Being mindful requires us to place, and hold our attention where we want it to rest. Mindfulness involves the deliberate process of using awareness to notice when our mind wanders, to bring it back to the object of our attention. It is a process that is performed without judging ourselves, or the events that are unfolding around us. We do this on purpose, through the conscious direction of our awareness.

This is a process of seeing things as they are, without adding our own commentary or opinions about the meaning of what we are experiencing. We become aware of how we feel, think, and act under certain conditions. It is working to develop awareness of what we are doing, as we do it, and not allowing ourselves to coast along on autopilot.  It is a process by which we actively shape our mind.

The first element of this process is to observe our experience as it unfolds.


When we are mindful, we set out to observe our moment by moment experience.  We notice what happens in both our external and internal worlds. We do our best to simply see what happens without adding an extra layer of commentary to our experience. First, we become aware of a stimulus in our environment, then we name it, and then, more often than not, start to categorise it as well.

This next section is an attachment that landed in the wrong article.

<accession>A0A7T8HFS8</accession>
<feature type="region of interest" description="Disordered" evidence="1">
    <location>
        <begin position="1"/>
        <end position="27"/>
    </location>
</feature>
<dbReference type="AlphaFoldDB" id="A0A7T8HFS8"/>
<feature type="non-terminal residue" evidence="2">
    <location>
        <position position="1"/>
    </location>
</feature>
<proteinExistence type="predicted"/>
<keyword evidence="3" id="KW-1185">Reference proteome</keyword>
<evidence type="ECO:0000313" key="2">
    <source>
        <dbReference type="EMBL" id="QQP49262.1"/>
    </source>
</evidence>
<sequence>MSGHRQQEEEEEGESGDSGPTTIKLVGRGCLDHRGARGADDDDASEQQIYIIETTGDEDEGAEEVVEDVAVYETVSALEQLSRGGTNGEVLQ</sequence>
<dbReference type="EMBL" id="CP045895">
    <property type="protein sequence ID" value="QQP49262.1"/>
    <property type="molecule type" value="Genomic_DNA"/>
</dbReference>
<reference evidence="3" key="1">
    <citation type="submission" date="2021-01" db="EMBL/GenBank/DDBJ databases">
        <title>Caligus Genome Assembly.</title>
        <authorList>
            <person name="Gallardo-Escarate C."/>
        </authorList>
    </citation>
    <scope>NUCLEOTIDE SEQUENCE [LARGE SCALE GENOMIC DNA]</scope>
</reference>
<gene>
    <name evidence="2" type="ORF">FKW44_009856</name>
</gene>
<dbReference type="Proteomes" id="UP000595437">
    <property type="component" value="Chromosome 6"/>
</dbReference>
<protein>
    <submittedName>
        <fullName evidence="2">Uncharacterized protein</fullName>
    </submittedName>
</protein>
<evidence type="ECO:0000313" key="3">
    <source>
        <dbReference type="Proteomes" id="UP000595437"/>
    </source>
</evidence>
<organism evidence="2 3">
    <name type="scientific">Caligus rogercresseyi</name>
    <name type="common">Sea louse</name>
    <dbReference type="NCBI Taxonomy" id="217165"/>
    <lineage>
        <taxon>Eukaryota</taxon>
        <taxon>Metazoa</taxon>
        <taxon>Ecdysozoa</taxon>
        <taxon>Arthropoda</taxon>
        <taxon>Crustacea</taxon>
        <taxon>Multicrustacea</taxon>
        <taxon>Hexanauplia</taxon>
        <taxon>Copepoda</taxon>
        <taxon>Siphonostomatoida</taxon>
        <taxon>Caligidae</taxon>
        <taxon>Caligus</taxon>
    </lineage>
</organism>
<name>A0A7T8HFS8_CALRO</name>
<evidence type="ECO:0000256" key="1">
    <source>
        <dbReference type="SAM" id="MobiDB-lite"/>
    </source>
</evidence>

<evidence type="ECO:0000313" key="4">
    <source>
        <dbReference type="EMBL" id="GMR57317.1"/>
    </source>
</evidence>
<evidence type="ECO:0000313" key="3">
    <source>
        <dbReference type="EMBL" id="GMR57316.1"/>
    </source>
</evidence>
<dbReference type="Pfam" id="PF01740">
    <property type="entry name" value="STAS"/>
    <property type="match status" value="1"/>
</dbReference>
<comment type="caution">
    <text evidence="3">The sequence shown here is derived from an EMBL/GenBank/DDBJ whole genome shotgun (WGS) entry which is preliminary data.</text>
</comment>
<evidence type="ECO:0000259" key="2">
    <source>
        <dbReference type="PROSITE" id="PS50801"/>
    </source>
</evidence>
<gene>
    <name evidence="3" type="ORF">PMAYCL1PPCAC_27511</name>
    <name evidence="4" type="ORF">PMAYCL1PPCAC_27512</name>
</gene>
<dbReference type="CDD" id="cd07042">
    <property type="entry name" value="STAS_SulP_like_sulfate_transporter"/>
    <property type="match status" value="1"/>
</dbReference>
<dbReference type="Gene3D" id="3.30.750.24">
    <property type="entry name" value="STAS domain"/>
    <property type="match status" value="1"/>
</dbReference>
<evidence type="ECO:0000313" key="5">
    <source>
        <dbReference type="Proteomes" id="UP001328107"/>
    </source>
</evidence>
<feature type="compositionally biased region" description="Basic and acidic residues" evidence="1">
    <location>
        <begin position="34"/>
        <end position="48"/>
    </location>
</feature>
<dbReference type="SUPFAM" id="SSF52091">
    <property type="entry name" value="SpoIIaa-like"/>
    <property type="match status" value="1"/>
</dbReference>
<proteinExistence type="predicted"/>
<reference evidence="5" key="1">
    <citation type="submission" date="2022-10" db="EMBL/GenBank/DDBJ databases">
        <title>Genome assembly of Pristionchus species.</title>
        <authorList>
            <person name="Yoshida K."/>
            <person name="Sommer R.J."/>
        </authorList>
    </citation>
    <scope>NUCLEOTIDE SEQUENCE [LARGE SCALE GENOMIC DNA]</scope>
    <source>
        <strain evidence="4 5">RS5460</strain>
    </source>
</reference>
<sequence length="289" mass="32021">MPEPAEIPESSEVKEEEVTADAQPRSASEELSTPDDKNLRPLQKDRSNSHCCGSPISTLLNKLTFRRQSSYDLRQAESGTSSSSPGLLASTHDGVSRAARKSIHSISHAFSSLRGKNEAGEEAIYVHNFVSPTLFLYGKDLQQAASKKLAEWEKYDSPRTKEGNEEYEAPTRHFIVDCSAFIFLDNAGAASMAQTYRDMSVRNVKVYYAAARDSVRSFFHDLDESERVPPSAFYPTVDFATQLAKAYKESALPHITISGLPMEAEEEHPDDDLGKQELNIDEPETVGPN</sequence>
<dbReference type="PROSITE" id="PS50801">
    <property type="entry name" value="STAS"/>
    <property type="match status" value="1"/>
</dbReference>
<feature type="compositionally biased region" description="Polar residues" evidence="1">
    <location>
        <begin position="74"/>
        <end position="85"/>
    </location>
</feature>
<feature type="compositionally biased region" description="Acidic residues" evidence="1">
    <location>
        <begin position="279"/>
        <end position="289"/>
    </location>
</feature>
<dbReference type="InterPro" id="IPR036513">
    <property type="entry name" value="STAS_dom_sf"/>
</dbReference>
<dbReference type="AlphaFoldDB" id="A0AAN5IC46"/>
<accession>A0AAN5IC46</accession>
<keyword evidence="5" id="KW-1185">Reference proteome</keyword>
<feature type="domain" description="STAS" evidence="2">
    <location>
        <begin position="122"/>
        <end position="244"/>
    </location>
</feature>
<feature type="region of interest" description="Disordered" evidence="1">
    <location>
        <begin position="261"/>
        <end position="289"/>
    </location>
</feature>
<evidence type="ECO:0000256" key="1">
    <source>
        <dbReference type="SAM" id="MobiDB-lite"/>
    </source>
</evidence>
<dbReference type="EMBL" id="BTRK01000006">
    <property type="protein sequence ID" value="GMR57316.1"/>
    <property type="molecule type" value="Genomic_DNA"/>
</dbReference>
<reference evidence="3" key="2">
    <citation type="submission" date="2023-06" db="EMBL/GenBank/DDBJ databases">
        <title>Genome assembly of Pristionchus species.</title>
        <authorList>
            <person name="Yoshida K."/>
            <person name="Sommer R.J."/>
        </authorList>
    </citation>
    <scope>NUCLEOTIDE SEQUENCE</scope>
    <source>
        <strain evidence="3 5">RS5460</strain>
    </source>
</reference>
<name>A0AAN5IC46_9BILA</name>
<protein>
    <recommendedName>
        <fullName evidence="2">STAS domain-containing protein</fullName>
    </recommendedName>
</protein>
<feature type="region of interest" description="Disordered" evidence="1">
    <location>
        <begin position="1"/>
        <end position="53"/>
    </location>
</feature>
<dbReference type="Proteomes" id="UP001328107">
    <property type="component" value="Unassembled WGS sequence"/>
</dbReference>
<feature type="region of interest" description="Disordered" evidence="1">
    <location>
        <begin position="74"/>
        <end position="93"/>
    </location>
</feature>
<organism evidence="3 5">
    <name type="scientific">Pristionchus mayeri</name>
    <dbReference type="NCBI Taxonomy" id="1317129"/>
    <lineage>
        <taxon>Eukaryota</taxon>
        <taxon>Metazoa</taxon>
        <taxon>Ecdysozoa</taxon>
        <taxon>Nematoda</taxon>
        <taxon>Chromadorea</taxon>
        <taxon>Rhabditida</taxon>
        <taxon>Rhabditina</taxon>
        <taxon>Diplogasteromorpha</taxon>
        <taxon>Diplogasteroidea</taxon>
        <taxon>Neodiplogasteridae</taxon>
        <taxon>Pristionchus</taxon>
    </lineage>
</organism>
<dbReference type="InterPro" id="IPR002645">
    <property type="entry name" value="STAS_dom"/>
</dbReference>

We hear a sound, decide that it is being made by a car, and then add our opinion – that it is being driven by a maniac. It is the third part of this process that causes us the greatest problems, knocking our mind out of balance by the addition of an extra layer of information that is often wrong, and nearly always irrelevant.  Because we react in ways that are biased by our unconscious mind and past experience, we are unlikely to consider that the car is rushing to the nearby maternity hospital. Two possibilities that have opposite effects on our emotional experience.

When we observe our experience, as part of being mindful, we start to catch these extraneous thoughts and emotions earlier and earlier. This allows us to practice the next step, and to allow these thoughts to pass without indulging them.


Throughout human history, many philosophers have pointed out that it is not events that cause the greatest distress to people, but it is how we think about them that causes us to be unhappy. If it rains this may, or may not, be a problem. To a farmer whose crops are in danger of dying from lack of water, it will be wonderful; if it is the day on which we chose to get married, a catastrophe. If it is the farmer getting married it might be both.